Reported estimates of cancer risks for patients with Barrett's oesophagus have decreased over the past two decades. A recent meta-analysis summarised 57 studies and found a 0.33% annual cancer transition rate.12 Population-based studies from the USA, Denmark, Ireland and the Netherlands, which were not included in the aforementioned meta-analysis, reported annual transition rates ranging between 0.12% and 0.4%.10 ,31–33 Our results suggest that the overall transition risk may be even lower when patients with an ultra-short Barrett segment of <1 cm are added to the Barrett's population at risk. It is likely that previous studies captured these patients inconsistently or not at all, because of the unclear definition of what constitutes a minimum Barrett length.2 ,3
Cancer risk increases with the length of the Barrett segment as shown in prior cohort and case–control studies.6–10 Our results are similar to those of prior studies that assessed cancer risk in patients with short-segment and long-segment Barrett's oesophagus.6 ,10 ,12 A recent retrospective study from Ireland reviewed 3148 hospital records of Barrett patients and found that the risk of progression was seven times greater for patients with long than short Barrett segment,6 which is similar to the 7.7-fold difference of our study. It is interesting to note that almost all cancers in observational cohort studies occurred in patients with a long-segment Barrett's oesophagus. In a large cohort study from the USA, no patient with a short-segment Barrett's oesophagus developed cancer during a mean follow-up of 5 years.10 Most patients who developed cancer had a Barrett segment of 6 cm or longer, and the annual transition rate for patients with a segment of <6 cm was 0.09%. These observations corroborate our findings of a low transition risk for patients with a short-segment Barrett's oesophagus.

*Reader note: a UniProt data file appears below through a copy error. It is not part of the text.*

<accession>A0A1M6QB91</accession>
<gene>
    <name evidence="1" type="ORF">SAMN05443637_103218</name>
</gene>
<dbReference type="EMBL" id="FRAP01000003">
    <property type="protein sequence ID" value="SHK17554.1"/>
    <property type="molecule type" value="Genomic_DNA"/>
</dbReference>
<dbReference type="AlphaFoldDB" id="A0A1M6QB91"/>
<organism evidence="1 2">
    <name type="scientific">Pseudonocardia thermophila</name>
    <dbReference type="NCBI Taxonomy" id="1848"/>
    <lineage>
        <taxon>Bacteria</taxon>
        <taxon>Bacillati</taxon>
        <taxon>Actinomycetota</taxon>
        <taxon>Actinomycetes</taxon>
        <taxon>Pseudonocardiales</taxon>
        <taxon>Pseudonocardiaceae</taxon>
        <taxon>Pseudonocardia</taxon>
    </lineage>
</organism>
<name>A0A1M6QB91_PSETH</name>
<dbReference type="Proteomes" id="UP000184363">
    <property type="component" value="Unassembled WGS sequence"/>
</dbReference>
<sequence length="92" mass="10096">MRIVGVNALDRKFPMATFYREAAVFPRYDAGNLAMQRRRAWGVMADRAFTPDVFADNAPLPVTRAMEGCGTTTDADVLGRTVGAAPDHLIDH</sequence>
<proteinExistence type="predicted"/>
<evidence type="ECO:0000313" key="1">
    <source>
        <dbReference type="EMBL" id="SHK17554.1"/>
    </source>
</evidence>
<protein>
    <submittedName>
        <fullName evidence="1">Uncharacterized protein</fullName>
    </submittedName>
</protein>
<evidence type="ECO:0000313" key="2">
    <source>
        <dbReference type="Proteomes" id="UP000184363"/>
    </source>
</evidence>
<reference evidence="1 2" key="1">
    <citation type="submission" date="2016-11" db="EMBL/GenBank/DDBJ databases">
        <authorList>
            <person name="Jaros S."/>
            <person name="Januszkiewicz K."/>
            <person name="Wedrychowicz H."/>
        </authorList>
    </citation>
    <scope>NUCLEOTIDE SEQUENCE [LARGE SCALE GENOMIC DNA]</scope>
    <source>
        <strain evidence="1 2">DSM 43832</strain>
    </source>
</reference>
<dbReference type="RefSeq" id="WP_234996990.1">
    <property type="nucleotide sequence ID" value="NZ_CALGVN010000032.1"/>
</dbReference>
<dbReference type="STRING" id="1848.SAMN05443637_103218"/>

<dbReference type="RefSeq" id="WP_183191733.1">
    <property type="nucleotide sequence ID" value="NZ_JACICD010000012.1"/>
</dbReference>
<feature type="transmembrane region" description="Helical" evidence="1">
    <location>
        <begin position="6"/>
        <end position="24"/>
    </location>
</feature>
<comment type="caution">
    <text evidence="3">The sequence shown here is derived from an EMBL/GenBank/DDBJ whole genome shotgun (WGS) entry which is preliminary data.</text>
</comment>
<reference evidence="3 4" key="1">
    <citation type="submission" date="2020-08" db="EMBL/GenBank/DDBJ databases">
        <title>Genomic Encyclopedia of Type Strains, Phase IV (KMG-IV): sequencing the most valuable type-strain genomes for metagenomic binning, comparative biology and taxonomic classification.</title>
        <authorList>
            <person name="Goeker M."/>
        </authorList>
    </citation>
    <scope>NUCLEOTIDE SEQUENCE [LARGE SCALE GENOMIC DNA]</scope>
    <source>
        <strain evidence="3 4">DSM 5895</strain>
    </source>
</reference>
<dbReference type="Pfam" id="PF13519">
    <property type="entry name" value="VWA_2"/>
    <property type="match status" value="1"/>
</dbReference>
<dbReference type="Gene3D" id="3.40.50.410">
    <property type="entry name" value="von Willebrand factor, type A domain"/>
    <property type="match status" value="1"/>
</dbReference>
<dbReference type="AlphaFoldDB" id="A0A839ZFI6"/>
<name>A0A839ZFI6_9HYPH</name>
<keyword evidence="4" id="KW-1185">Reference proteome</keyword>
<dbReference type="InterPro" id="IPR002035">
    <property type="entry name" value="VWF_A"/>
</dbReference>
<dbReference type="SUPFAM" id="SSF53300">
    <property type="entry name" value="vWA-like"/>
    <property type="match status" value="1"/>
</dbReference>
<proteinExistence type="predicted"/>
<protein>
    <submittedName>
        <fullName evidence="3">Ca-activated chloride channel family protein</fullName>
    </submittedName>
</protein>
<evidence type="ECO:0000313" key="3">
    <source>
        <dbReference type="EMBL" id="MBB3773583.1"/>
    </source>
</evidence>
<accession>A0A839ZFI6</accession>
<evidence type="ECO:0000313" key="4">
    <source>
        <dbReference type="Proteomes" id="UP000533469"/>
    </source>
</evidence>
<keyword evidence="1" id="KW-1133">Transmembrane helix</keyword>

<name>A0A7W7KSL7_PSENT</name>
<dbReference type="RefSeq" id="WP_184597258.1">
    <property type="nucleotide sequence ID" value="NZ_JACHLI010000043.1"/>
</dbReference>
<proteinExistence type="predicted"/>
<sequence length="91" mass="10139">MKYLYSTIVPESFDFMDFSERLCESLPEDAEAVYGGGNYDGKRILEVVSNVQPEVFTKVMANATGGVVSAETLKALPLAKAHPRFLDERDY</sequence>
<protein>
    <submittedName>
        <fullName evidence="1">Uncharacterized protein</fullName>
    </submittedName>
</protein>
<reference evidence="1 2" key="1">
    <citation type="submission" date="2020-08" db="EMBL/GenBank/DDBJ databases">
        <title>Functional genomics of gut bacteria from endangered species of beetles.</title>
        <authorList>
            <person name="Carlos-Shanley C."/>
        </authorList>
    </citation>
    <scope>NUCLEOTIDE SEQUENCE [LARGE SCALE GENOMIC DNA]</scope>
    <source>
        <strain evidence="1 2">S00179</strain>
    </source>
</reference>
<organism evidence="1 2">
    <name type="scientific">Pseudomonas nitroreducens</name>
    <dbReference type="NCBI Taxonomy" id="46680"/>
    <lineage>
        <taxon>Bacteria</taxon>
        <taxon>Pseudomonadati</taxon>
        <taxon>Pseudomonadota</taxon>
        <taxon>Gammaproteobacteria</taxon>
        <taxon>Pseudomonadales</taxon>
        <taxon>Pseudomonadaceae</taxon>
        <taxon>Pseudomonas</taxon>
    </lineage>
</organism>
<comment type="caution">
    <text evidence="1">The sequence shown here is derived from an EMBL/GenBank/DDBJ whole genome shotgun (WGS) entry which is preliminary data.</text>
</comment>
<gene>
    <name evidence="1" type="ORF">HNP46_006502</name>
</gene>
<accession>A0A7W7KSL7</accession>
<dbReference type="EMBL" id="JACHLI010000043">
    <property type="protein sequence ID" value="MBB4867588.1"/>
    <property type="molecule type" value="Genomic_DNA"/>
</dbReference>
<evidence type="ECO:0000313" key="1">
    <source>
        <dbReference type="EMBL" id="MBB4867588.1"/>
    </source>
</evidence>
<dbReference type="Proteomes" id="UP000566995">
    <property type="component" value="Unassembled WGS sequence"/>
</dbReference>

The current study takes a different approach to estimating transition risks than previous studies. The analysis used three data inputs. First, it benefited from data on a large cohort of patients with newly diagnosed T1 oesophageal adenocarcinoma, who had confirmed Barrett's oesophagus—both by endoscopy and by histopathology. These data were aligned with population-based incidence data from the German cancer registry to calculate the incidence by categories of Barrett length. The third data input came from published studies on the population prevalence of Barrett's oesophagus, again by categories of Barrett length.